Gray Wolves and White-tailed Deer are Coexisting Very Well in Wisconsin

“Minnesota has also become the number two all time Boone and Crocket trophy white- tailed deer producing state, followed by Wisconsin. This might suggest that wolves and deer are co-existing very well.”

Wolves and Deer

The Wisconsin Department of Natural Resources estimated 1.8 million White-tailed deer statewide. The 2018-2019 midwinter count estimated that there are a minimum of 914-978 Gray wolves in Wisconsin, in 243 packs.

Producing a trophy White-tailed deer

Minnesota has developed one of the largest deer herds in the nation while simultaneously restoring the gray wolf to an estimated 3,000 animals. Minnesota has also become the number two all time Boone and Crocket trophy white-tailed deer producing state, followed by Wisconsin. This might suggest that wolves and deer are co-existing very well.
Wolves may even play a role in helping to increase the health and fitness of the overall deer population by culling the sick, weak, and the old and leaving the healthier animals to reproduce and thrive.
From Wolves and Deer in Wisconsin WDNR website

Wisconsin’s White-tailed doe with fawns photo credit Snapshot Wisconsin

Considering that all the data points to “wolves and deer are coexisting very well” why do we only hear negative news about the gray wolf? Case in point From a staunch anti wolf website. Wisconsin Wolf Facts claims that Gray wolves killed more deer than hunters. The cherry picked data claims wolves are killing more deer than the gun-deer hunters in the 2019 season:

“Gray wolves are now responsible for killing more white-tailed deer in four counties of one Great Lakes state than annual the number of deer killed by gun-hunters, according to data released this week by Wisconsin Wolf Facts.” The group is headed by Lauri Groskopf, a hunter that lost two dogs to wolves while bear hunting a few years back.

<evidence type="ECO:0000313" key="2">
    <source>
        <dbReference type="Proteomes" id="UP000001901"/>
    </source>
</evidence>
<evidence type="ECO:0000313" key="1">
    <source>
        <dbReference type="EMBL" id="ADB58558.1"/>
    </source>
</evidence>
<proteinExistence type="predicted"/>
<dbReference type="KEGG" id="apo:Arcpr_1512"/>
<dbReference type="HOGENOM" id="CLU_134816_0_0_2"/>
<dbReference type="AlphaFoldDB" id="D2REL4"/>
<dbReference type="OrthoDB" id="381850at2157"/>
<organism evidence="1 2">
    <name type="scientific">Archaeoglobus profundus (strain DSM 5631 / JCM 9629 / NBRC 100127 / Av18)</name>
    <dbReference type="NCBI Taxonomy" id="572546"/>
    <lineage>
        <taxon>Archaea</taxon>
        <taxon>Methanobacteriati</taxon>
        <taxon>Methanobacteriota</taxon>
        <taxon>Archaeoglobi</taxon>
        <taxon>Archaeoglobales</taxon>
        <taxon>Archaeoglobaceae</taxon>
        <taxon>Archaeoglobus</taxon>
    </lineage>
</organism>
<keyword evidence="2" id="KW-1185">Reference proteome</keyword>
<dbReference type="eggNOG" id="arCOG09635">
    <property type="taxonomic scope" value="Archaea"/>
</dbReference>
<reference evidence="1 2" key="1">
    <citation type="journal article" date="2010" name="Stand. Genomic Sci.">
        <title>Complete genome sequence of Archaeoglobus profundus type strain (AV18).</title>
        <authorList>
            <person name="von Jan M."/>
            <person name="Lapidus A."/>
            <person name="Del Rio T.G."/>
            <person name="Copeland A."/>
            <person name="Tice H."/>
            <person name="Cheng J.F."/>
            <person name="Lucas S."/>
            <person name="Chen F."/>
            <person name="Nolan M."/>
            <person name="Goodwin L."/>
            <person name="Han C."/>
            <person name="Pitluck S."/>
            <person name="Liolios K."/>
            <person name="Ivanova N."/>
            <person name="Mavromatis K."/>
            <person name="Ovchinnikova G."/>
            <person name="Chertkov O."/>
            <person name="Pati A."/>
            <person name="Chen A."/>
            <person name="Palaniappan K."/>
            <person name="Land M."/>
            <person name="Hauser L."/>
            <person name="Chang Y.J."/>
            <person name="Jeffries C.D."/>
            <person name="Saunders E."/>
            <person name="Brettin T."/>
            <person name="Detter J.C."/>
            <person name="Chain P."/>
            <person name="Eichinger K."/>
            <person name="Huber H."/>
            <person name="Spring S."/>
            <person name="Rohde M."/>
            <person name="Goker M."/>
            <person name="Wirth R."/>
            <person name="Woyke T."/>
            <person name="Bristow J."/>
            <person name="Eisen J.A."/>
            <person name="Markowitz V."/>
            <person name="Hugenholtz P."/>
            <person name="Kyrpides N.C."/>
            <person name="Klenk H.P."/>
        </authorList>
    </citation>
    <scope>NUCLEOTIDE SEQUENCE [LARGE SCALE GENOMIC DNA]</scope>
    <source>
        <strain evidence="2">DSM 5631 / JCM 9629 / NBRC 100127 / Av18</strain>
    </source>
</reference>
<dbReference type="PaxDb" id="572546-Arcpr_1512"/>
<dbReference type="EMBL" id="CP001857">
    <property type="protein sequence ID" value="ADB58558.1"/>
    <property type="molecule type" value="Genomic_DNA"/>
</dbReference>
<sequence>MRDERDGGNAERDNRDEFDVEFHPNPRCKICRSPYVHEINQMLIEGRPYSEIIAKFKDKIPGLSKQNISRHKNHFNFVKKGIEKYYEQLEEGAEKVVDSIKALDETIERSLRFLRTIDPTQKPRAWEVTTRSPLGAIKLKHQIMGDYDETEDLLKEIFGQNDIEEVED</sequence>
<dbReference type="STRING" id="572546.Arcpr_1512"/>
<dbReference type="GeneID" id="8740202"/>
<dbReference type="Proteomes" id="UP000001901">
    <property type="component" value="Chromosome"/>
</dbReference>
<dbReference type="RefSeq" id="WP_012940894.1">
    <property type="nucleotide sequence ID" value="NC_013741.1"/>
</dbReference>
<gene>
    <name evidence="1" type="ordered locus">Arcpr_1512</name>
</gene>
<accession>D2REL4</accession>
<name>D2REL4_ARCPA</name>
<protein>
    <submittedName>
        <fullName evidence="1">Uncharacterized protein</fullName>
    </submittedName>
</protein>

Wisconsin Gray wolves photo credit Snapshot Wisconsin

Misleading the public

The following table is being widely distributed to pro wolf hunting groups in the hopes that if gray wolves get delisted this cherry picked data will serve as proof that a wolf hunt is needed.

Table from Wisconsin Wolf Facts shows incomplete data from Wisconsin White -tailed deer hunt 2019

The above table only shows results from gun-harvest summarizes for 2019. This table conveniently scapegoats the gray wolf, proving it’s biased data. In reality when WDNR data of Deer Mortality in Wisconsin’s Northern and Central Forests data has Wisconsin black bear estimated deer kill at 33,000 compared to gray wolves deer kill estimated at 13,000.

Deer Mortality in Wisconsin’s Northern and Central Forests From WDNR 2019

Gray wolves in Wisconsin’s Northern and central forests are helping to keep white-tailed deer healthy by culling the weak, the sick and the old. Gray wolves are providing Wisconsin’s deer hunter with a stronger and healthier White-tailed deer.

Science versus anti wolf bias

A single gray wolf while hunting comes across an abandoned White-tailed deer bed, and gently blows upon it causing all the particles to flow up into the wolf’s olfactory sense. The wolf then can determine if the blood in the tick, that fell off the deer the night before, contains pus in it.

Wisconsin’s Northern and Central Forests data has Wisconsin black bear estimated deer kill at 33,000 compared to gray wolves deer kill estimated at 13,000. Photograph of black bear credit Snapshot Wisconsin

Perhaps White-tailed deer have become wise to deer baiting and may be eating at night while hunters are sleeping. Today’s white-tailed deer hunter sits in a tree stand waiting for an unsuspecting deer to approach and eat the corn or apples used for deer bait.

The baiting of White-tailed deer for hunting is allowed only in areas where there is no CWD present.
Wolves have a sense of smell 100 times greater than humans and they use this keen sense while hunting. Photo credit NPS

In summary

The Wisconsin Department of Natural Resources estimated 1.8 million White-tailed deer statewide. The 2018-2019 midwinter count estimated that there are a minimum of 914-978 Gray wolves in Wisconsin, in 243 packs. “Minnesota has also become the number two all time Boone and Crocket trophy white- tailed deer producing state, followed by Wisconsin. This might suggest that wolves and deer are co-existing very well.”

Wolves may even play a role in helping to increase the health and fitness of the overall deer population by culling the sick, weak, and the old and leaving the healthier animals to reproduce and thrive.
From Wolves and Deer in Wisconsin WDNR website